How To Change Your Business

Tracey Underwood - FP Advance

As many people know, I’ve worked closely with Tracey Underwood over a number of years. We originally met on a job where I was brought in as a consultant; Tracey was working there as Operations Director. I was really impressed with the work she did at that firm under trying conditions.

When she started her own consulting firm Pace Solutions, she was always in demand and, from time to time, we worked together on a range of consulting jobs. Recently Tracey accepted a full time role as Managing Director with one of her clients.

Because of her strong background in effecting change, I wanted her to share her focus in her first 100 days on the job. Her responses provide a great insight for anyone looking to effect change in their own business.


Tell me how you became involved in your current role?

The CEO was frustrated managing his day-to-day client work together with trying to move the business onto the next level. Although we had made significant improvements to the business over the previous 5 years that I had been working with them on consultancy basis, we didn’t feel that we were going to achieve the longer term business goals quickly enough. We spent a significant amount of time discussing how best we could achieve the outcomes for the business and concluded that the best decision was for me to take over the MD role. I could concentrate on the implementation of the business strategy, with the CEO focusing on other key mandates around client delivery, and other key areas central to the functionality of the business such as the Investment committee and developing DFM proposition.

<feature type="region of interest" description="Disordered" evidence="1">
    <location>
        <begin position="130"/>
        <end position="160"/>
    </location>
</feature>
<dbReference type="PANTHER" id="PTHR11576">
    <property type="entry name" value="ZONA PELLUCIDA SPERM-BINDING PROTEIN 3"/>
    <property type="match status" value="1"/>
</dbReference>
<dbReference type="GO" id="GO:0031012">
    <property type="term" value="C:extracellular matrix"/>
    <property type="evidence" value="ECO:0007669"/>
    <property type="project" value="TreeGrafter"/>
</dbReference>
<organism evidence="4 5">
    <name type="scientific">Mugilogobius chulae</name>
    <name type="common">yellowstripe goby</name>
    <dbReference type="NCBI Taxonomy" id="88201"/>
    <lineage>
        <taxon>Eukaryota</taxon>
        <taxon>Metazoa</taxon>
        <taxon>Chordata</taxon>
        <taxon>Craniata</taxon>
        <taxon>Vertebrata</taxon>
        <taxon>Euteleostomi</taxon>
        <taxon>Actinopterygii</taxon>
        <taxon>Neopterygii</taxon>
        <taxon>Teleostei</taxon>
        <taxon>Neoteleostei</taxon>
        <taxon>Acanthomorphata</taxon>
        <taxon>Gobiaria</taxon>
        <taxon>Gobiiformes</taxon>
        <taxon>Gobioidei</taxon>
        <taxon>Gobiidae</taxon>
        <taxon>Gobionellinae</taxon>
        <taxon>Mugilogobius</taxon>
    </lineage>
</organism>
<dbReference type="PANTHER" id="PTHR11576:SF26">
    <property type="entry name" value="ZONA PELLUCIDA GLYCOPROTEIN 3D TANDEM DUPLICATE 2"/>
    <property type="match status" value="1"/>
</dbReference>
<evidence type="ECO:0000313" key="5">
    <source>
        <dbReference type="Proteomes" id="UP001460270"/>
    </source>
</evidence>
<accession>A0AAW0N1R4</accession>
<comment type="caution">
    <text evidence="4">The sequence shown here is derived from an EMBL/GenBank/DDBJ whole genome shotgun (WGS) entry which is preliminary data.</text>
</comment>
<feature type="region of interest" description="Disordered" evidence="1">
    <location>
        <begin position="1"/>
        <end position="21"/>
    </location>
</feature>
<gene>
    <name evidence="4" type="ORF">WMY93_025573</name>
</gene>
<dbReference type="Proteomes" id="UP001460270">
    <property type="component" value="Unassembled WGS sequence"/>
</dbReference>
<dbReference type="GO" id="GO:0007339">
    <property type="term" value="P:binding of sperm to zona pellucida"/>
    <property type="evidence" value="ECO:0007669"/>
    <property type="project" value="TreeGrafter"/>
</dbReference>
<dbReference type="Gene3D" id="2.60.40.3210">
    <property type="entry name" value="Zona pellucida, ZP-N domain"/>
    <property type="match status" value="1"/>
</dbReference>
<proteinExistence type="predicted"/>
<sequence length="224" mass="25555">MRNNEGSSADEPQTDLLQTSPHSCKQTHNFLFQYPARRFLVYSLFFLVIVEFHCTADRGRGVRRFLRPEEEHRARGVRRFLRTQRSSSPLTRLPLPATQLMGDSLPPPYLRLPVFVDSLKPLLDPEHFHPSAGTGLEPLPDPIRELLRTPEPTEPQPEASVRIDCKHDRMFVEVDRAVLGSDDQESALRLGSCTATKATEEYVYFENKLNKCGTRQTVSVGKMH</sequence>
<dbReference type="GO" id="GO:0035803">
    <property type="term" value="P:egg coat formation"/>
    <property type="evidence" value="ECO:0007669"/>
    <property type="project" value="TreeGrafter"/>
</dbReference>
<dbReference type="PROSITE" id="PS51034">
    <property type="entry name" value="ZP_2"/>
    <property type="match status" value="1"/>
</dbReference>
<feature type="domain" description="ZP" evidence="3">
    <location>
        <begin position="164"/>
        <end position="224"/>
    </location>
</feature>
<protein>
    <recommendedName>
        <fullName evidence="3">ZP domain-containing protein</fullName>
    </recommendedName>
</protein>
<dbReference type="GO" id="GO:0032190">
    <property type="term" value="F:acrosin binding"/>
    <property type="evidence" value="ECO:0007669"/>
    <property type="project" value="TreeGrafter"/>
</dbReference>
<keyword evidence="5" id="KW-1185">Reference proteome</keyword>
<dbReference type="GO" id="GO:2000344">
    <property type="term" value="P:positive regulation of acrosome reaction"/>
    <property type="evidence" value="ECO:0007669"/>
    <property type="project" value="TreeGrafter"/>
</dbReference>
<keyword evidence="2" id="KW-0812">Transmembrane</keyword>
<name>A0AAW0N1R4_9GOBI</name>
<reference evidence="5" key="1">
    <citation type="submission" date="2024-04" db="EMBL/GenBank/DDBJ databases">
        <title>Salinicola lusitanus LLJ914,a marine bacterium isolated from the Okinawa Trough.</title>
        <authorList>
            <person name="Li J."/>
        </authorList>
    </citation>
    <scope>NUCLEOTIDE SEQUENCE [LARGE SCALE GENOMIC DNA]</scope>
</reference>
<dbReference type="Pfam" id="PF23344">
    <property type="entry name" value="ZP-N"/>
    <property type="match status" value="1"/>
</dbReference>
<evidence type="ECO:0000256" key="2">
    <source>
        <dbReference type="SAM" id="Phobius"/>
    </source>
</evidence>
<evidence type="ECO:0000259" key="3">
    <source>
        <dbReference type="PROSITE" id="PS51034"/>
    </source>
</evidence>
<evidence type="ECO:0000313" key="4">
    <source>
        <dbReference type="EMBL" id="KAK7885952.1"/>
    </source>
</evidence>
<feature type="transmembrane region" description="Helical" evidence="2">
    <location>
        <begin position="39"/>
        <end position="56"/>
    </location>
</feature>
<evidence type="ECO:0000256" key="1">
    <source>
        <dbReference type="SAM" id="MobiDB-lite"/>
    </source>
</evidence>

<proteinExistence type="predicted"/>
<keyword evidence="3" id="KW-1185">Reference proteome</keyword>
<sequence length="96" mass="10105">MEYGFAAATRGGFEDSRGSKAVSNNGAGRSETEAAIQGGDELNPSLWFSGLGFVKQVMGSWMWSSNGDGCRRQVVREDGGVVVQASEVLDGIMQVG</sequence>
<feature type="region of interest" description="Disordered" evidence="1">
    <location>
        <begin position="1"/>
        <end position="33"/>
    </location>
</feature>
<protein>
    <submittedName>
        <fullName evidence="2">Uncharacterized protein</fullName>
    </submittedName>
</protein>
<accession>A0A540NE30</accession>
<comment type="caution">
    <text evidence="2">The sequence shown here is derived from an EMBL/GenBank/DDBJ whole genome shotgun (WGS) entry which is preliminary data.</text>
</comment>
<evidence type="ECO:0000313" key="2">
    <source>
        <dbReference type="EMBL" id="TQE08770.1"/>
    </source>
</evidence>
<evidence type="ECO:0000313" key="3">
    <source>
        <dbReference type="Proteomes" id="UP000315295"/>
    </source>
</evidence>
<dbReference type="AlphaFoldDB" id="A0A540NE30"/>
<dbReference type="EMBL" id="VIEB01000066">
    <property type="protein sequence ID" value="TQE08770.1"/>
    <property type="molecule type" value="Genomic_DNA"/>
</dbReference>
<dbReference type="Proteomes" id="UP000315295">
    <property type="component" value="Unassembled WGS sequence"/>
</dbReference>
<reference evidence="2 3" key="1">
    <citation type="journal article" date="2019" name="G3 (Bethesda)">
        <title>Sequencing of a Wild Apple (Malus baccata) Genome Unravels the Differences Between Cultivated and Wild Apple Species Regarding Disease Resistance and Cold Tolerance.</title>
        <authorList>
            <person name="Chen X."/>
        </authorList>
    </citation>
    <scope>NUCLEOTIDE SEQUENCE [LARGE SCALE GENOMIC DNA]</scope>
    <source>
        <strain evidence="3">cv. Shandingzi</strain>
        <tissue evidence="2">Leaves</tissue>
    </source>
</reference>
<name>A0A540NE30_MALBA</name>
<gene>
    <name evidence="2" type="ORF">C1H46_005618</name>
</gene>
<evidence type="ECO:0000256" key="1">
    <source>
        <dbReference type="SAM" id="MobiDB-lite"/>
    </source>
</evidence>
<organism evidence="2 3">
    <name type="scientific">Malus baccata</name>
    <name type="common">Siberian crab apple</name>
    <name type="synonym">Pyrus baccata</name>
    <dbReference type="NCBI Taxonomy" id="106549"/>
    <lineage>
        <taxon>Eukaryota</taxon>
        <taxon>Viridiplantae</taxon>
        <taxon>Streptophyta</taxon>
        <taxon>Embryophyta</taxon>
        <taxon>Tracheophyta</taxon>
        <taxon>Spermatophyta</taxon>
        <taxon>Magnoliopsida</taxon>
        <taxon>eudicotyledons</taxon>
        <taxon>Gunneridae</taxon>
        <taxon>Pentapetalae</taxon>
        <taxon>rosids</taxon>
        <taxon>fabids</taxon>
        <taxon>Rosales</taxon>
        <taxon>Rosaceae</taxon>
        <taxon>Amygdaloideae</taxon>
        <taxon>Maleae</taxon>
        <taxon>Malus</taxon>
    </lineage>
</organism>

I began by putting together a business plan and presented this to the board. They made me an offer and I accepted. I felt it was a good fit all round.

I’ve learnt that business plans don’t need to be sizeable documents.

I break it down into high level objectives with bite-sized, achievable, time-led goals that work towards the overall business objectives. Our business plan not only includes FUM targets, but specifically; new money, staffing requirements, IT, client type, core values and (importantly) succession planning. Having a business plan really gives you, the team and the business a focus and for me, it’s a great sense of achievement when the goals are being achieved.


So what do the goals look like?

Our four key goals are:

1. Team

No business can succeed without the right people in place. Get the right people in the right roles and the business can accelerate to the next level quicker than working with a team that perhaps, don’t buy into the company’s values. I’ve come to realise over the years, that the journey the business needs to take to achieve its objectives isn’t right for everyone. Change is difficult and not everyone can cope with it. However, if you’re driving the change don’t take this personally. The bottom line is that either the team buys into the changes, or they’re not the right people for the business. It might not seem like it at the time, but when team members decide to leave, it’s usually in the best interests of both parties.